Variations in the Earth's Orbit: Pacemaker of the Ice Ages

  title={Variations in the Earth's Orbit: Pacemaker of the Ice Ages},
  author={James D. Hays and John Z. Imbrie and Nicholas John Shackleton},
  pages={1121 - 1132}
1) Three indices of global climate have been monitored in the record of the past 450,000 years in Southern Hemisphere ocean-floor sediments. 2) Over the frequency range 10–4 to 10–5 cycle per year, climatic variance of these records is concentrated in three discrete spectral peaks at periods of 23,000, 42,000, and approximately 100,000 years. These peaks correspond to the dominant periods of the earth's solar orbit, and contain respectively about 10, 25, and 50 percent of the climatic variance… 
Stability of the Astronomical Frequencies Over the Earth's History for Paleoclimate Studies
Calculations suggest that the shortening of the Earth-moon distance and of the length of the day back in time induced a shortened of the fundamental periods for the obliquity and climatic precession over the last half-billion years.
Ice Sheets in Transition
  • P. Clark
  • Environmental Science
  • 2012
Elderfield et al. (4) provide important new insights into ice-age variability and the origin and timing of the middle Pleistocene transition, which began at some time after 1.25 million years ago.
Orbital variations, climate and paleoecology.
Model experiments on the 100,000-yr glacial cycle
It is believed that during the Quaternary era changes in global ice volume were mainly due to changes in the size of the ice sheets on the Eurasian and American continents. Time spectra of oxygen
Climate of the earth: an overview.
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    Environmental pollution
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Early onset and tropical forcing of 100,000-year Pleistocene glacial cycles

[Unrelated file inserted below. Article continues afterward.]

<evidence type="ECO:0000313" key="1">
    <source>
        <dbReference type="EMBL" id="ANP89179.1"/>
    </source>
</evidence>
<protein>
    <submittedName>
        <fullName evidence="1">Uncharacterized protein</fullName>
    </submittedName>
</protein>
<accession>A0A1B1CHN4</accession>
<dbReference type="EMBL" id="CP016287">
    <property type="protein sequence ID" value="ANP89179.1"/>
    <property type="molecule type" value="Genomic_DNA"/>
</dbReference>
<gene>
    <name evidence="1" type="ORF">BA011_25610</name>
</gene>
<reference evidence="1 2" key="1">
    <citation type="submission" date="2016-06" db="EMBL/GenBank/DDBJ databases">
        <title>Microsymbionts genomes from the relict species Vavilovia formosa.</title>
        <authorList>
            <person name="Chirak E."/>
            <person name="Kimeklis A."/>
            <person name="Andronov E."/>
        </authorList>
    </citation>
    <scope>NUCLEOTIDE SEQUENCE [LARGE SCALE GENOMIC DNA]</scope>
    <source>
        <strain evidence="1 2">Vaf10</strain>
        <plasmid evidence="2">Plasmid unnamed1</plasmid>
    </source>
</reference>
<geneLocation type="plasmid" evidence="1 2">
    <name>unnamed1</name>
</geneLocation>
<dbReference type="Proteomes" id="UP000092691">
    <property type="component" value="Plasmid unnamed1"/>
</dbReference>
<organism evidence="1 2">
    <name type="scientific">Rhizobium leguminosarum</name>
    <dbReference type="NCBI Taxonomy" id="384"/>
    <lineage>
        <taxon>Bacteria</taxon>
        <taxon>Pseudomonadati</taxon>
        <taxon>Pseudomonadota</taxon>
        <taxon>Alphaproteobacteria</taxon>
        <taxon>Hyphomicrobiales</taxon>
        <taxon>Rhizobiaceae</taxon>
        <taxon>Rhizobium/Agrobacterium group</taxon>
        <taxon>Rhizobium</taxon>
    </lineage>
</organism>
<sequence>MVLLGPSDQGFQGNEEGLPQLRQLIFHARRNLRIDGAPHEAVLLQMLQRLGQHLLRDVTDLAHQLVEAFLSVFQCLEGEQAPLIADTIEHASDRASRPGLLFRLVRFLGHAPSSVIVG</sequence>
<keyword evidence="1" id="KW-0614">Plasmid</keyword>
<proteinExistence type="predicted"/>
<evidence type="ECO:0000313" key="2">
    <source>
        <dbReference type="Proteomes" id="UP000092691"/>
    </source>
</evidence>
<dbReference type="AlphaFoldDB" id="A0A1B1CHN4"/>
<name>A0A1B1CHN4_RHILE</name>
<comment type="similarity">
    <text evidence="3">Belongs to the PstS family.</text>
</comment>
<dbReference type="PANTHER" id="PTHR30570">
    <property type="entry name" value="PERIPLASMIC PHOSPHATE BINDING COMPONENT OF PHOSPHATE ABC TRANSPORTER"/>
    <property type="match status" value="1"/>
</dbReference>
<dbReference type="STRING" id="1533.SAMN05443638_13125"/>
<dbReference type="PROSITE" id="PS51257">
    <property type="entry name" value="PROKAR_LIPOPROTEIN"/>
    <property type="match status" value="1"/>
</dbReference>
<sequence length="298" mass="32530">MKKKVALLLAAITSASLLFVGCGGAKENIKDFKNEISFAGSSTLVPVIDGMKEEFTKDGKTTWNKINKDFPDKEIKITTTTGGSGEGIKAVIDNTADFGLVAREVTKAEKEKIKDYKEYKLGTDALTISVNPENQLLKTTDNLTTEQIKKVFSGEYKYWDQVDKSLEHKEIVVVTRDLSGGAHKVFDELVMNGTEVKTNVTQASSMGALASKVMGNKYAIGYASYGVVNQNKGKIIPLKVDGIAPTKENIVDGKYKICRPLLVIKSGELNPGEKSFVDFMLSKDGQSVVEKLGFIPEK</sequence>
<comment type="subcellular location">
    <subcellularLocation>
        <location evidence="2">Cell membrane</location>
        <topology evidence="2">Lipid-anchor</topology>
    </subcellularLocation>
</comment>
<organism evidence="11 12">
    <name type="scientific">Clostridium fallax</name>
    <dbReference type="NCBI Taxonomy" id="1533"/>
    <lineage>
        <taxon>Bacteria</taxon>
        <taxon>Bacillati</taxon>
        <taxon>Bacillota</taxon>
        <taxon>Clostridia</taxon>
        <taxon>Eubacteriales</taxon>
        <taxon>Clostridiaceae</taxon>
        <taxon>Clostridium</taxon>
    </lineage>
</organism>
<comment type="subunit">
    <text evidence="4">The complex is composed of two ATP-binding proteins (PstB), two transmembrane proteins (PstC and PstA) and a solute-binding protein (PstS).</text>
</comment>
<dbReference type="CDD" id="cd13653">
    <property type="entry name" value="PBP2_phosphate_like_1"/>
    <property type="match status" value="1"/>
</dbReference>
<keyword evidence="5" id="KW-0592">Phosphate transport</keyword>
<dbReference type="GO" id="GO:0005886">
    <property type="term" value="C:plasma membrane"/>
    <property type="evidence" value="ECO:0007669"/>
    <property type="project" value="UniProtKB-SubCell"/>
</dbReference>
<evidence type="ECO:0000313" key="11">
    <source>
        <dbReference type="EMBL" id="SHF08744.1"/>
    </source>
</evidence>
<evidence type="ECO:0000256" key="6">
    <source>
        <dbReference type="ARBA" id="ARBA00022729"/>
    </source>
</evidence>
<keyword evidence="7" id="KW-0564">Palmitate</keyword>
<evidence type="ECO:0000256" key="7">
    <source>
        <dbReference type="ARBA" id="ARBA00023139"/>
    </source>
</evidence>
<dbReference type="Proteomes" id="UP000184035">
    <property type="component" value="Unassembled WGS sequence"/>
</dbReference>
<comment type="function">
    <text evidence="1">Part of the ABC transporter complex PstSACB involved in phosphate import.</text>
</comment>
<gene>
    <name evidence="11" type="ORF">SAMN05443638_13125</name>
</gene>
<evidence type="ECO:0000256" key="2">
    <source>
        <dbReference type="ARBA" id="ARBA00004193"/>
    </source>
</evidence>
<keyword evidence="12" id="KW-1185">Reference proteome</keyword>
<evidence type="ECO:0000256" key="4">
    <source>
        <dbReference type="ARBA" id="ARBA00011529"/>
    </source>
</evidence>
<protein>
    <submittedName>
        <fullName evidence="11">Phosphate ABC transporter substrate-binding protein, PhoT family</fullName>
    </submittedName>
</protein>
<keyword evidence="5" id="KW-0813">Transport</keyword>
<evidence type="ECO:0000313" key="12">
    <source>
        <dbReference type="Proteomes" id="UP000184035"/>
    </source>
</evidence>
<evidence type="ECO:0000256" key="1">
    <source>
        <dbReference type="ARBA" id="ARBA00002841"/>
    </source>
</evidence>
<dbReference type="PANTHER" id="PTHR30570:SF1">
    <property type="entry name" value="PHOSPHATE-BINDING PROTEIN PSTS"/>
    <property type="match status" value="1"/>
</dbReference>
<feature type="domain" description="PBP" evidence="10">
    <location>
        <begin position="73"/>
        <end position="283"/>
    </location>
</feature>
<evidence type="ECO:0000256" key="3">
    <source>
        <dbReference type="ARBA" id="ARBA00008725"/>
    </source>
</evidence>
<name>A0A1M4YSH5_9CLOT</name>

It is concluded that increased heat flow across the equator or from the tropics to higher latitudes around 1.5 Myr ago strengthened the semiprecession cycle in the Northern Hemisphere, and triggered the transition to sustained 100-kyr glacial cycles.
The timing of Pleistocene glaciations from a simple multiple-state climate model
The Earth's climate over the past million years has been characterized by a succession of cold and warm periods, known as glacial–interglacial cycles, with periodicities corresponding to those of the
Modeling the Climatic Response to Orbital Variations
This article summarizes how the theory has evolved since the pioneer studies of James Croll and Milutin Milankovitch, reviews recent evidence that supports the theory, and argues that a major opportunity is at hand to investigate the physical mechanisms by which the climate system responds to orbital forcing.


On the Precession as a Cause of Pleistocene Variations of the Atlantic Ocean Water Temperatures
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Insolation changes, ice volumes, and the O18 record in deep‐sea cores
A detailed curve of ice volume versus time is needed in order to test the validity of the hypothesis that changes in the earth's orbital parameters are the cause of oscillations in Pleistocene
Temperatures in the atmosphere, a t the earth's surface, and in the oceans have changed during geologic time following wide spectra of duration, amplitude, and areal extent. Without prejudice as to
Arithmetic of ice ages
THE Milankovitch hypothesis is that glaciations occur when the Northern Hemisphere receives relatively little summer heat from the Sun, because of astronomical factors that alter the orientation of
Variations in Magnetic Intensity and Climatic Changes
The correlation between variations of the magnetic intensity and evidence of climatic change from deep-sea sediment cores back to 1.2 m.y. has been extended to conclude that in the past 470,000 yr the magnetism of the Earth has modulated climate.
Milankovitch Hypothesis Supported by Precise Dating of Coral Reefs and Deep-Sea Sediments
Data show a parallelism over the last 150,000 years between changes in Earth's climate and changes in the summer insolation predicted from cycles in the tilt and precession of Earth's axis.
Atlantic Deep-Sea Stratigraphy: Extension of Absolute Chronology to 320,000 Years
Thorium-230 measurements on a core of globigerina ooze substantiate the prediction that the paleontological boundary U-V in the Atlantic sediments has an age of close to 320,000 years and confirms the assumption that sedimentation rates in the Caribbean Sea have not changed significantly during the past several hundred thousand years.